The Cirneco dell’Etna is an intelligent breed so they typically respond well to training. For the best results, start training early while your puppy is still young – that is when they will soak up the most training. Socialization is also important for this breed to help introduce them to new things and situations. Positive reinforcement training methods are recommended and you should be prepared to maintain a level of firm consistency with your dog to prevent him from becoming too strong-willed or independent. These dogs do very well when trained for hunting, lure coursing, agility, or other dog sports.

Exercise Requirements
  Cirnechi are high-energy animals that need quite a bit of regular exercise to keep them physically and mentally fit. They love taking long daily walks and having a chance to stretch their legs in safely-enclosed areas. It is important for Cirneco owners to have well-fenced yards, so that their dogs can run freely and burn off excess energy, which usually happens in short bursts. While they can be gregarious and playful, Cirnechi usually are calm and quiet, both indoors and out, as long as their exercise needs are met. They are great fans of toys of all sorts. A Cirneco can play with a single toy for hours, keeping it out of mischief. Cirnechi are active contestants in lure coursing and agility competitions. Participation in these and other canine sporting events provides a great opportunity to showcase the Cirneco’s athleticism, while at the same time giving him a chance to get physical exercise and canine socialization.
  Because the Cirneco dell’Etna was bred for hunting it is a fairly active breed with fairly high exercise requirements. This breed requires at least 30 minutes of moderate exercise each day in the form of a walk or jog – active play time is also appreciated. Training your dog for hunting, lure coursing, or other dog sports can help to meet its daily exercise requirements while also providing plenty of mental stimulation.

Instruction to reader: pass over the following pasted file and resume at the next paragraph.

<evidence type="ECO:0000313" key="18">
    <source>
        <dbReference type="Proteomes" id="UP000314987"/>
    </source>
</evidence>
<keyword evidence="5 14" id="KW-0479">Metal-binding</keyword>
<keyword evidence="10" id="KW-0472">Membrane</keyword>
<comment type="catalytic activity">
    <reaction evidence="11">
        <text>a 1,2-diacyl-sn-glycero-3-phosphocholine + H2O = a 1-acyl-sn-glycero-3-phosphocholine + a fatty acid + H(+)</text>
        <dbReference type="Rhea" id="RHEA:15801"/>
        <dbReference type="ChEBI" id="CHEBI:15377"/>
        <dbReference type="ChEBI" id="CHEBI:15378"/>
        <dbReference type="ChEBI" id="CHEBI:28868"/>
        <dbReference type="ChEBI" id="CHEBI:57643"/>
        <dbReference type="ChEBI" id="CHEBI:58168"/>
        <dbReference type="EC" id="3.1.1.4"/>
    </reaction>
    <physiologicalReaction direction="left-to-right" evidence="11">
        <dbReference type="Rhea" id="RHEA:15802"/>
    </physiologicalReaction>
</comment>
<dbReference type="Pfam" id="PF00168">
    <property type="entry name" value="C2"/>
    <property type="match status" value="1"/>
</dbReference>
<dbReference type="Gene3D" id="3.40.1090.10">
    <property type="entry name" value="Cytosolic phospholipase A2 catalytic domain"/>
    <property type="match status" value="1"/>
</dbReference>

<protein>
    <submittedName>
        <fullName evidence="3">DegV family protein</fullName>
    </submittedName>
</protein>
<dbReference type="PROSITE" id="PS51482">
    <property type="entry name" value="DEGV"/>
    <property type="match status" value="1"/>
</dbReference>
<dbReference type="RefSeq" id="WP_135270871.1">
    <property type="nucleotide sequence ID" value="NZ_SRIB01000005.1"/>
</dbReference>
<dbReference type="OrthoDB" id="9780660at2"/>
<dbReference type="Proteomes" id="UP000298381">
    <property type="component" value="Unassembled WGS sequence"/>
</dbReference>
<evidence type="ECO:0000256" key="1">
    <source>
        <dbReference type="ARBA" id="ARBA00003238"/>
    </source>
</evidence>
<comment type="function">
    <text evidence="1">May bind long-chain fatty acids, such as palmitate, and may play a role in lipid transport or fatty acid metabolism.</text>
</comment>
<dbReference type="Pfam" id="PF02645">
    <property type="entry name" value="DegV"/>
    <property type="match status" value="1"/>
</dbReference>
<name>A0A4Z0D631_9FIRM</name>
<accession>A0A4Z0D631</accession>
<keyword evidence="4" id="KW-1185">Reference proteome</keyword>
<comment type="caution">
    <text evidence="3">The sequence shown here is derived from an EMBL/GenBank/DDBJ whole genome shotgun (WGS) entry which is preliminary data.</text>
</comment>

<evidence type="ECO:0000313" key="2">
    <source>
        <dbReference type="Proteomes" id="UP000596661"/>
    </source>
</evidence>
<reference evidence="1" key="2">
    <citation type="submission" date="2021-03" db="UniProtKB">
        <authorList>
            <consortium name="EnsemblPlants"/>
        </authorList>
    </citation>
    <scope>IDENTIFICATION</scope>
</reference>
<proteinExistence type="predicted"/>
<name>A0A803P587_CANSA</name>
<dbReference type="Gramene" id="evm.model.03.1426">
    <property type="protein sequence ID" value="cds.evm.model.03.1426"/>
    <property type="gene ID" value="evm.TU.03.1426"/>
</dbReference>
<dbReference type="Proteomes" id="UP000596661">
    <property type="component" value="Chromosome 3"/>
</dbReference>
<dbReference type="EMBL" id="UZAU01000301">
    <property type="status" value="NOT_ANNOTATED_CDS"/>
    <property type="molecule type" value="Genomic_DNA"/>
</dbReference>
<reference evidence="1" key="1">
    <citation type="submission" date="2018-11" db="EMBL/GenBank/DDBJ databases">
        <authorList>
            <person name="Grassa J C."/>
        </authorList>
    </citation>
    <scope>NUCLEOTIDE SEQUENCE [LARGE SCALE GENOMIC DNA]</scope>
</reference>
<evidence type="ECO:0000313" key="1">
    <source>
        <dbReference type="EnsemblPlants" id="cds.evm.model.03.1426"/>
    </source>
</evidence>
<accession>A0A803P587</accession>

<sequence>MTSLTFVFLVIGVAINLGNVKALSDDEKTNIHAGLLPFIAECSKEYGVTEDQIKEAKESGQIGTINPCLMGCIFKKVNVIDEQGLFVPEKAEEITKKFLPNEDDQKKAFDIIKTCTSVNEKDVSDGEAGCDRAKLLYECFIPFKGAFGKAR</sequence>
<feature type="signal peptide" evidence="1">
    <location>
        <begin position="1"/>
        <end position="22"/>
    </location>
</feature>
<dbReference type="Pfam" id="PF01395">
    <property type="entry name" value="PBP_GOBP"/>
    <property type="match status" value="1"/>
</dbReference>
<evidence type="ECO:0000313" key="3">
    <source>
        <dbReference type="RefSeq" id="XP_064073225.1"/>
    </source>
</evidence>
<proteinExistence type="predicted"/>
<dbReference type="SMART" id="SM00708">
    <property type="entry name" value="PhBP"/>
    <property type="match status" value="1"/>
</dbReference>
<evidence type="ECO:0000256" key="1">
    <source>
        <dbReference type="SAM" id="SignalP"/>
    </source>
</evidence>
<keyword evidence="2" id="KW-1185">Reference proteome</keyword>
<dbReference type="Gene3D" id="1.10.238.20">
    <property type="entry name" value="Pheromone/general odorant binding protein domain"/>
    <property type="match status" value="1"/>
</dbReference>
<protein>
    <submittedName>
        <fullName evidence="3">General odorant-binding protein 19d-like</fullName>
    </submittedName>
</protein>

Grooming
  The Cirneco dell'Etna is a low-maintenance breed. Its short coat only needs an occasional brushing to keep it tidy and clean. A rubber curry brush or hound glove, or even a warm damp cloth, work well to keep its coat looking shiny and lustrous. Frequent bathing is not necessary and really should only be done when the dog is obviously smelly or dirty. Other routine maintenance is the same as for most breeds, including dental care to keep teeth clean, reduce plaque build-up and prevent bad breath. Regular nail clipping is also important. 
  Many sighthounds, including many Cirnechi, are sensitive to having their feet handled. Nail care should start at a very young age, so that it does not become a struggle. Owners should do their best to avoid cutting into the quick of the nail, which is quite painful for the animal. For those who are not comfortable clipping nails, a quick trip to a professional groomer can be a godsend for both owner and dog.

Did You Know?
  It’s believed that the Cirneco dell’Etna descended from dogs who were left behind by the Phoenicians along Sicily’s coast. The breed was depicted on Sicilian coins minted as early as the 3rd century B.C.


Is the Cirneco dell'Etna the Right Breed for you?
Low Maintenance: Infrequent grooming is required to maintain upkeep. No trimming or stripping needed.